Press freedom in Hong Kong continued to deteriorate last year in the face of self-censorship and high-profile cases of violence, a poll of journalists and members of the public showed. There were at least 30 cases reported of journalists being attacked last year.
This is according to two Hong Kong surveys and an earlier international survey by Reporters Without Borders.
While more than half of the members of the public surveyed for the Hong Kong Press Freedom Index felt that last year saw a step back for press freedom, journalists were even more gloomy. Some 90 % said press freedom had suffered, with 48% pointing to a “substantial setback”, the SCMP reported.
The Hong Kong Journalists Association, which runs the annual index, said the results reflected a growing number of physical attacks on journalists. The index drew on two polls conducted in January. The University of Hong Kong’s public opinion programme surveyed 1,035 members of the public, while the HKJA interviewed 537 journalists.
For journalists, self-censorship and access to information are major problems. While some 90% of the journalists said they had the impression that there were more “attacks by law enforcers” on their colleagues last year than in 2013. Some 87% said people participating in events organised by pro-establishment groups had become more violent towards journalists.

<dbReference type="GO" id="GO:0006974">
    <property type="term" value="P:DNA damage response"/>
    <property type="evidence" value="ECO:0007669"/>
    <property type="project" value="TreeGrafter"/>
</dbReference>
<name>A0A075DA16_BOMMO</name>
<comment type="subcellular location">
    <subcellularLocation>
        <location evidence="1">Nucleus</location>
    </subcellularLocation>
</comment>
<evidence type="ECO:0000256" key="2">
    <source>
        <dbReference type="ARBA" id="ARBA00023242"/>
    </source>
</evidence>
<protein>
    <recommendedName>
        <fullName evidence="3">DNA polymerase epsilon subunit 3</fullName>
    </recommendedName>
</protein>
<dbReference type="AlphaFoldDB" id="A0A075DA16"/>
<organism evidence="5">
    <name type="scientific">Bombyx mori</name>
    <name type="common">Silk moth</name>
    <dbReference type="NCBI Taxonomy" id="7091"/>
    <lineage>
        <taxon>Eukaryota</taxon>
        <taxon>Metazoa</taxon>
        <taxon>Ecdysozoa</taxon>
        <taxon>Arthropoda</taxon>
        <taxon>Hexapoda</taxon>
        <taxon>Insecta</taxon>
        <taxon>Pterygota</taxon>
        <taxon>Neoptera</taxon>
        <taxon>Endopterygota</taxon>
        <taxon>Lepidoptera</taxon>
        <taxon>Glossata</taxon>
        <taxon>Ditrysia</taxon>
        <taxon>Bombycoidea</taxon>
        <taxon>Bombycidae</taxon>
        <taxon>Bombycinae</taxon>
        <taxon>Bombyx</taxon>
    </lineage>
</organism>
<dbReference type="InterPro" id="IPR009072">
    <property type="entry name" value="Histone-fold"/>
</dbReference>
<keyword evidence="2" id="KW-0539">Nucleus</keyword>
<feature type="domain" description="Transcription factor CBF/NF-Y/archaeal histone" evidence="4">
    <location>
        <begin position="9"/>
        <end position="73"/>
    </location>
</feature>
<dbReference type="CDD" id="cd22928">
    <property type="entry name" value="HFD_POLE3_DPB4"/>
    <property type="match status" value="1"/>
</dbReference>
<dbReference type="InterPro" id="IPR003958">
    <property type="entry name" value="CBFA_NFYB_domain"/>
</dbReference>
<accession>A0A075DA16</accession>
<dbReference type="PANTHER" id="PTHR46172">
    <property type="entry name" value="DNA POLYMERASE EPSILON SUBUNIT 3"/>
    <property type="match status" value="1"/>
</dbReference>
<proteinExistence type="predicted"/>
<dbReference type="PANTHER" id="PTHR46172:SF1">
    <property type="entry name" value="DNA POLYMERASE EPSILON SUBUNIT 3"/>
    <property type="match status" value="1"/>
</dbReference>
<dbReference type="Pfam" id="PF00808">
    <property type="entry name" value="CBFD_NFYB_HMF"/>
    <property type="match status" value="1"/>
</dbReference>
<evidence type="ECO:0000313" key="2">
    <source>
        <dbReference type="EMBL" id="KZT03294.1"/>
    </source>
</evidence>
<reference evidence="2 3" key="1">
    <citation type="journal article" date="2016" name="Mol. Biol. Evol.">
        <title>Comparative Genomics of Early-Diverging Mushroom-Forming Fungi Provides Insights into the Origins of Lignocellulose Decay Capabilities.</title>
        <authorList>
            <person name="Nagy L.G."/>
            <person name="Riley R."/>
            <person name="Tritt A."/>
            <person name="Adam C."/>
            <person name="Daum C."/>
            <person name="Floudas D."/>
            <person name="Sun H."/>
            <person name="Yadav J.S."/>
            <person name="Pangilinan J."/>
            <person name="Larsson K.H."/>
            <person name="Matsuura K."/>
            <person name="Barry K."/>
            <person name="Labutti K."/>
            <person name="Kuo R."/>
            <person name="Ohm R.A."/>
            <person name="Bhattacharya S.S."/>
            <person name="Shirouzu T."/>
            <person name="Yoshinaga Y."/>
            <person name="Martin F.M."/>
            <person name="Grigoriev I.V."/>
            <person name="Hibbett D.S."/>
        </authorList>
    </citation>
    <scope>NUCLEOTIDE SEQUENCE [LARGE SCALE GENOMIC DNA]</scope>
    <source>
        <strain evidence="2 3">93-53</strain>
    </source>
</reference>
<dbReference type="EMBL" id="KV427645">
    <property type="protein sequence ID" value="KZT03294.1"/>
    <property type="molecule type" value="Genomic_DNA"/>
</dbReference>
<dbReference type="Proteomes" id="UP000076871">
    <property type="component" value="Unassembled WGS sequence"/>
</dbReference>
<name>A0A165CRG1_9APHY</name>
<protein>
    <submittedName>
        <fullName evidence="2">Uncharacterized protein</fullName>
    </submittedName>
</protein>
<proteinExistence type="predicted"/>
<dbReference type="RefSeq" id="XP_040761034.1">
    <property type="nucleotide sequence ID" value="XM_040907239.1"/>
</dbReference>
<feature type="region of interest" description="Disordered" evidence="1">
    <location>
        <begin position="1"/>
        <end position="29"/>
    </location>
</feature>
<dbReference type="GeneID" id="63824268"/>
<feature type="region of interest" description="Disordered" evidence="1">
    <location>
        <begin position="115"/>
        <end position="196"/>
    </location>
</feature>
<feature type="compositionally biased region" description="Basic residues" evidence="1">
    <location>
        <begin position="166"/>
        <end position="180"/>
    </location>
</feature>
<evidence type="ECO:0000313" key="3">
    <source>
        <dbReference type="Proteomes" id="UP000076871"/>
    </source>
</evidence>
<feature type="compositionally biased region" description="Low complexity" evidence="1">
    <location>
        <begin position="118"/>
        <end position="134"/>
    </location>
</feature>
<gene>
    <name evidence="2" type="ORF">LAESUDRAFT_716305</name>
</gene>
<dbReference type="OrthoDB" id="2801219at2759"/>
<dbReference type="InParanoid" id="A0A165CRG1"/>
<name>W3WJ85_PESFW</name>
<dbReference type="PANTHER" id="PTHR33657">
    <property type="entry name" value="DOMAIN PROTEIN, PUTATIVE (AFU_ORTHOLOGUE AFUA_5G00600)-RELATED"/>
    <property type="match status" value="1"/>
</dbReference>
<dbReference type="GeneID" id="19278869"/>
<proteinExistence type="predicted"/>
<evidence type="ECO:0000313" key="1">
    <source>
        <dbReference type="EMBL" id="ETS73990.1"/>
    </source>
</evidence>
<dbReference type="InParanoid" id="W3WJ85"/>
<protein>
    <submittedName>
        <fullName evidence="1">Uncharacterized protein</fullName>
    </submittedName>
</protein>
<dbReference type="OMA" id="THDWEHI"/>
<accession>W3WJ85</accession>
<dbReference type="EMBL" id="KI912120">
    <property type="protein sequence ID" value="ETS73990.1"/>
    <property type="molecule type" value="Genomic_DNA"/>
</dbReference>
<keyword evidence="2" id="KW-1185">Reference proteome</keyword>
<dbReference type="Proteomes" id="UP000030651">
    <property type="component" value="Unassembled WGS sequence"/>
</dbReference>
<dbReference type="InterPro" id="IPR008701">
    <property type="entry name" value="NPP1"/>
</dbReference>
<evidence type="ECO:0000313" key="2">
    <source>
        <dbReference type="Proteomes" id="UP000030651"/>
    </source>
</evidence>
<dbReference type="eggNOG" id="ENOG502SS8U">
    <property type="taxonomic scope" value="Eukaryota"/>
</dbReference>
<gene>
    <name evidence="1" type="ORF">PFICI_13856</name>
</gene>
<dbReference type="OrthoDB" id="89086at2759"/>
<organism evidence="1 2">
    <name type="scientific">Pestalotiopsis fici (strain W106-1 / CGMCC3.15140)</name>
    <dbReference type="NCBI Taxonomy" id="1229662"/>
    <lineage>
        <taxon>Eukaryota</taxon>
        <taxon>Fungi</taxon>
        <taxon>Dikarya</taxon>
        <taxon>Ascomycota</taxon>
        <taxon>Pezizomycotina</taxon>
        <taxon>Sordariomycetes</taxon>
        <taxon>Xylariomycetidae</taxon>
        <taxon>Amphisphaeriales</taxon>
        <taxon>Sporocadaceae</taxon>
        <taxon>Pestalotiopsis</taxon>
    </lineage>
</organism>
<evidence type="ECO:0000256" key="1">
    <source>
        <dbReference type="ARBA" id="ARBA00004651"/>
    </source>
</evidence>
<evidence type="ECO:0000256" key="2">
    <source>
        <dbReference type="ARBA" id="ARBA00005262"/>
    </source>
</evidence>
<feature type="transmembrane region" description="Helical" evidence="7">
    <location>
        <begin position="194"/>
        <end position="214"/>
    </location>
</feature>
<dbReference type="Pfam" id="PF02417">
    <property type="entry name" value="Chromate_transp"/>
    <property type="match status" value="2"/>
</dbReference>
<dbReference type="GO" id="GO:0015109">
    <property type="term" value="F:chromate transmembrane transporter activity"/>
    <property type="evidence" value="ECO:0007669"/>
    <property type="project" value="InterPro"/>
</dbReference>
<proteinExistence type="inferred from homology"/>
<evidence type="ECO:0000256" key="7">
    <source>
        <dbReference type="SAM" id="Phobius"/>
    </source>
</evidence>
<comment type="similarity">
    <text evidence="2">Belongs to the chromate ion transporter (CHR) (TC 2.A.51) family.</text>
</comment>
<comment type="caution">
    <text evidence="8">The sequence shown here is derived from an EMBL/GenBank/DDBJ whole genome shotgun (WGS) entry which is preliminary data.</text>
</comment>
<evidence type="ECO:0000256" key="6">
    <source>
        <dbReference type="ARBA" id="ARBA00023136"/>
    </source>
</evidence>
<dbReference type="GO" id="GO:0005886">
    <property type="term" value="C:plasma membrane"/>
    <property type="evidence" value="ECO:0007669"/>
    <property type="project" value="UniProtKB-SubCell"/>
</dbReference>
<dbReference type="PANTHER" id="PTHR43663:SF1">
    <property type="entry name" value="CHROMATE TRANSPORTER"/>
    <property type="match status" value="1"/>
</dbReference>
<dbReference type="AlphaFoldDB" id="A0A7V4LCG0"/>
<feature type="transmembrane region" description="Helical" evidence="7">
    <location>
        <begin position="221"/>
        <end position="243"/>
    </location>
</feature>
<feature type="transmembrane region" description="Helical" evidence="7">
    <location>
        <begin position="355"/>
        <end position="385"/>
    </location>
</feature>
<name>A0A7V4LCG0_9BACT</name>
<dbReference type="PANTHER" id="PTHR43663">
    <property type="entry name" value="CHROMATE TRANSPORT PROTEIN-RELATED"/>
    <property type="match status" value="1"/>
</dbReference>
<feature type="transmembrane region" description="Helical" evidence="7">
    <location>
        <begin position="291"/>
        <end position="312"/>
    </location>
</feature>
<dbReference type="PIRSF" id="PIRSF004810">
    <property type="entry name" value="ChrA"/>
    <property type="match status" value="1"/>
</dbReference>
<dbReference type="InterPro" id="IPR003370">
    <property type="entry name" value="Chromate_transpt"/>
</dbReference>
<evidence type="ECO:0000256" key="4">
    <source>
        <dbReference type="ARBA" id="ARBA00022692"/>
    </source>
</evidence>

The 2015 World Press Freedom Index, compiled by Reporters Without Borders, highlights the worldwide deterioration in freedom of information in 2014. Beset by wars, the growing threat from non-state operatives, violence during demonstrations and the economic crisis, media freedom is in retreat on all five continents.
The indicators are incontestable. There was a drastic decline in freedom of information in 2014. Two-thirds of the 180 countries surveyed performed less well than in the previous year. The annual global indicator, which measures the overall level of violations of freedom of information in 180 countries year by year, has risen to 3,719, an 8% increase over 2014 and almost 10% compared with 2013.
The index showed declines in press freedom in Hong Kong (70 out of 180), China (178), Vietnam (175), Singapore (153) and the rest of Asia. Even among the better preforming countries, Taiwan (51), South Korea (60) and Japan (61) also declined.